Viktor Frankl, a Holocaust survivor who endured the horrors of Auschwitz, astutely commented on the way that modern European thought had helped prepare the way for Nazi atrocities (and his own misery). He stated, “If we present a man with a concept of man which is not true, we may well corrupt him. When we present man as an automaton of reflexes, as a mind-machine, as a bundle of instincts, as a pawn of drives and reactions, as a mere product of instinct, heredity, and environment, we feed the nihilism to which modern man is, in any case, prone. I became acquainted,” Frankl continued, “with the last stage of that corruption in my second concentration camp, Auschwitz. The gas chambers of Auschwitz were the ultimate consequence of the theory that man is nothing but the product of heredity and environment—or, as the Nazi liked to say, of ‘Blood and Soil.’ I am absolutely convinced that the gas chambers of Auschwitz, Treblinka, and Maidanek were ultimately prepared not in some Ministry or other in Berlin, but rather at the desks and in the lecture halls of nihilistic scientists and philosophers.”
Ultimately, on materialism, everything boils down to matter in motion. Making value judgments about matter in motion is meaningless. But if everything is matter in motion, then there doesn’t seem to be any way to make value judgments. How does one value a rock over a stick? They’re both just stuff. But then, on materialism, people are just stuff too; albeit more complex. However, if you were to break us down into our ultimate realities, we are no different than the rock. We are matter organized in a different way. Why value us? There is no objective reason to do so. Therefore, there is no objective meaning or value. Life is purposeless, meaningless, valueless. Atheistic materialism demands this bleak view of the universe.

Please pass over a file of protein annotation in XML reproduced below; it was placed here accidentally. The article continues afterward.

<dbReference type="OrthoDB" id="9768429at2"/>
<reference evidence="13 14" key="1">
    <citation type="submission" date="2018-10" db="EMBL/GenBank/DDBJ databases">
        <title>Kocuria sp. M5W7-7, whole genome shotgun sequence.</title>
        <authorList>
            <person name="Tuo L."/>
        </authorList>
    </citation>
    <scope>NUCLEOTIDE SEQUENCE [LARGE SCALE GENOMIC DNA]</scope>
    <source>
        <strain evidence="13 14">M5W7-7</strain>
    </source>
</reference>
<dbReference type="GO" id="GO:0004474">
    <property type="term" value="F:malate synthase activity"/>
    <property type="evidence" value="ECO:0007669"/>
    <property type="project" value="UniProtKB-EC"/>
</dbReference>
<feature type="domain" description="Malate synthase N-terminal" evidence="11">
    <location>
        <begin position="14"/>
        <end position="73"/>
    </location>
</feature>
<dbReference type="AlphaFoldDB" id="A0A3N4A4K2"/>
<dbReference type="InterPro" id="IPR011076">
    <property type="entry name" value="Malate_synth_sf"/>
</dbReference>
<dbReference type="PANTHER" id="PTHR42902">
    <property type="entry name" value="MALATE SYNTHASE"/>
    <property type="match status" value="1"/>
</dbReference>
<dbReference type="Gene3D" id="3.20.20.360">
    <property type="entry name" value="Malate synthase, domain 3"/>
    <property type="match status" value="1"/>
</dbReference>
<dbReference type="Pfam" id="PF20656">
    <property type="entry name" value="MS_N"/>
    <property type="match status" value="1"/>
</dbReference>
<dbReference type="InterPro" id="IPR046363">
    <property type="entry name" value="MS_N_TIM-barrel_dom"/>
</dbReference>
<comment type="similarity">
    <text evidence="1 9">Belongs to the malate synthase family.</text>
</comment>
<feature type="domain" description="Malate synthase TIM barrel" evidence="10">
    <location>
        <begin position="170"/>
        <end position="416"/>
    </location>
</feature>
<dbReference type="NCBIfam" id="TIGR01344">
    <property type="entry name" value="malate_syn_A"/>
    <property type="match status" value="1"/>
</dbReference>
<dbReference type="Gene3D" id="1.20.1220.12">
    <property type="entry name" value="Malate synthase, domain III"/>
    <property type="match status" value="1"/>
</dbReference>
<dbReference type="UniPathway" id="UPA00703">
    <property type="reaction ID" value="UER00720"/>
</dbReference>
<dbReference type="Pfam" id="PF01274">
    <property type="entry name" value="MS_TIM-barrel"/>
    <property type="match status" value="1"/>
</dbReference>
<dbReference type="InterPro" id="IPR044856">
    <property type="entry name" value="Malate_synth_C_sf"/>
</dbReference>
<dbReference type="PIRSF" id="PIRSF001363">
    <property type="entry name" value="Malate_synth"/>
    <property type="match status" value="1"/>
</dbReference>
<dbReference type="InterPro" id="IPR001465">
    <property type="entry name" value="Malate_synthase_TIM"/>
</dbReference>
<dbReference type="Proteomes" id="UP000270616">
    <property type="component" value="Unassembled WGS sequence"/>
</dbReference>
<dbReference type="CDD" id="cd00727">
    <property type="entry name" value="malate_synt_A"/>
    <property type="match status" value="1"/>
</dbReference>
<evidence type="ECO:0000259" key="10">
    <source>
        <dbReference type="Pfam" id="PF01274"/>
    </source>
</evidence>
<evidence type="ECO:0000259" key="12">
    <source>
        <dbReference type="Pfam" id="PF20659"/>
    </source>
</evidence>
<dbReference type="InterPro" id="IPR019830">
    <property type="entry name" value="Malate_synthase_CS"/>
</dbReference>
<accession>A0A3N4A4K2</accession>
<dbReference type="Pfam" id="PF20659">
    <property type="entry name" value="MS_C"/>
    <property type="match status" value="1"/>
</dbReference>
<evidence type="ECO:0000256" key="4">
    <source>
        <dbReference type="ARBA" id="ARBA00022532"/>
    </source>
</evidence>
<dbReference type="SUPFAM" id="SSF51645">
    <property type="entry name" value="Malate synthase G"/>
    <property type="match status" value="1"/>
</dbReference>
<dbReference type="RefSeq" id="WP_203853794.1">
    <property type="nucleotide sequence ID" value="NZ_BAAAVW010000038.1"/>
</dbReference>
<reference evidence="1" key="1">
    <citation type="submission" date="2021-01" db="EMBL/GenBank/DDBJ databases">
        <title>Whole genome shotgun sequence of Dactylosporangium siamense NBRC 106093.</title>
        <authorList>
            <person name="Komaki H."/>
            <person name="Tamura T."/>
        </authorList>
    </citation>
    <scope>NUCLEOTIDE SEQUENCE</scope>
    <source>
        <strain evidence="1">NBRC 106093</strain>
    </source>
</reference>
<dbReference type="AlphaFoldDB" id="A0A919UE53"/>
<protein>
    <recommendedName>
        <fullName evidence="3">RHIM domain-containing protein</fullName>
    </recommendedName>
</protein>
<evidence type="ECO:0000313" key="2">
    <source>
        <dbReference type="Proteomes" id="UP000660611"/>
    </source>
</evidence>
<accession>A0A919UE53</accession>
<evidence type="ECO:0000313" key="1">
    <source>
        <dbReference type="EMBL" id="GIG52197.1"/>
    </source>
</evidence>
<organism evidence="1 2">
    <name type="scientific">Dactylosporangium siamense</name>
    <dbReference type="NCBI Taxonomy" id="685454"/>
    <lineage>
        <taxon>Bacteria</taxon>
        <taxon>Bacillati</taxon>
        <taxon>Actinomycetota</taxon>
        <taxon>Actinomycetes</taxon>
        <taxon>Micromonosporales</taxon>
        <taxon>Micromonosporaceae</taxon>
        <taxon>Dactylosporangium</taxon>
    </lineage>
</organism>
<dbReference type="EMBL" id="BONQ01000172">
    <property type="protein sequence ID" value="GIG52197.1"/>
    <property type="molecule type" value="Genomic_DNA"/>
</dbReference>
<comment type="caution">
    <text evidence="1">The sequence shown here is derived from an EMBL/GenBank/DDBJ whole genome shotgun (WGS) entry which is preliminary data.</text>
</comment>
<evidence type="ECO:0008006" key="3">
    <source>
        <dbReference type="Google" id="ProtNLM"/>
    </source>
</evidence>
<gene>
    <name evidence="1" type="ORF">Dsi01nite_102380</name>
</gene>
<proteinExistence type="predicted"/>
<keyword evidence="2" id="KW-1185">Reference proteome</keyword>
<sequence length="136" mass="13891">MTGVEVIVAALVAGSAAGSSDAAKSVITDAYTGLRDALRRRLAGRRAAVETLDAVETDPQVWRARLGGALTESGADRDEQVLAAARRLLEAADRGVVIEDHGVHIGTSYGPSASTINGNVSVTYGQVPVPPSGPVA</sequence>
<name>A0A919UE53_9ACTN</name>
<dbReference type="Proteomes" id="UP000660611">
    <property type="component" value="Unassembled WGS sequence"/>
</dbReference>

If reductionism is like trying to stuff all of reality into a box, we could say the problem is that the box is always too small. Idols deify some part of the created order. But no matter which part they choose, a part is always too limited to explain the whole. The universe is too complex and multi-dimensional to fit into a box composed of just one part. Invariably something will stick out. Something will not fit into its restricted conceptual categories.
Give me priests. Give me men with feathers in their hair, or tall domed hats, female oracles in caves, servants of the python, smoking weed and reading palms. A gypsy fortuneteller with a foot-peddle ouija board and a gold fish bowl for a crystal ball knows more about the world than many of the great thinkers of the West. Mumbling priests swinging stink cans on their chains and even witch doctors conjuring up curses with a well-buried elephant tooth have a better sense of their places in the world. They know this universe is brimming with magic, with life and riddles and ironies. They know that the world might eat them, and no encyclopedia could stop it.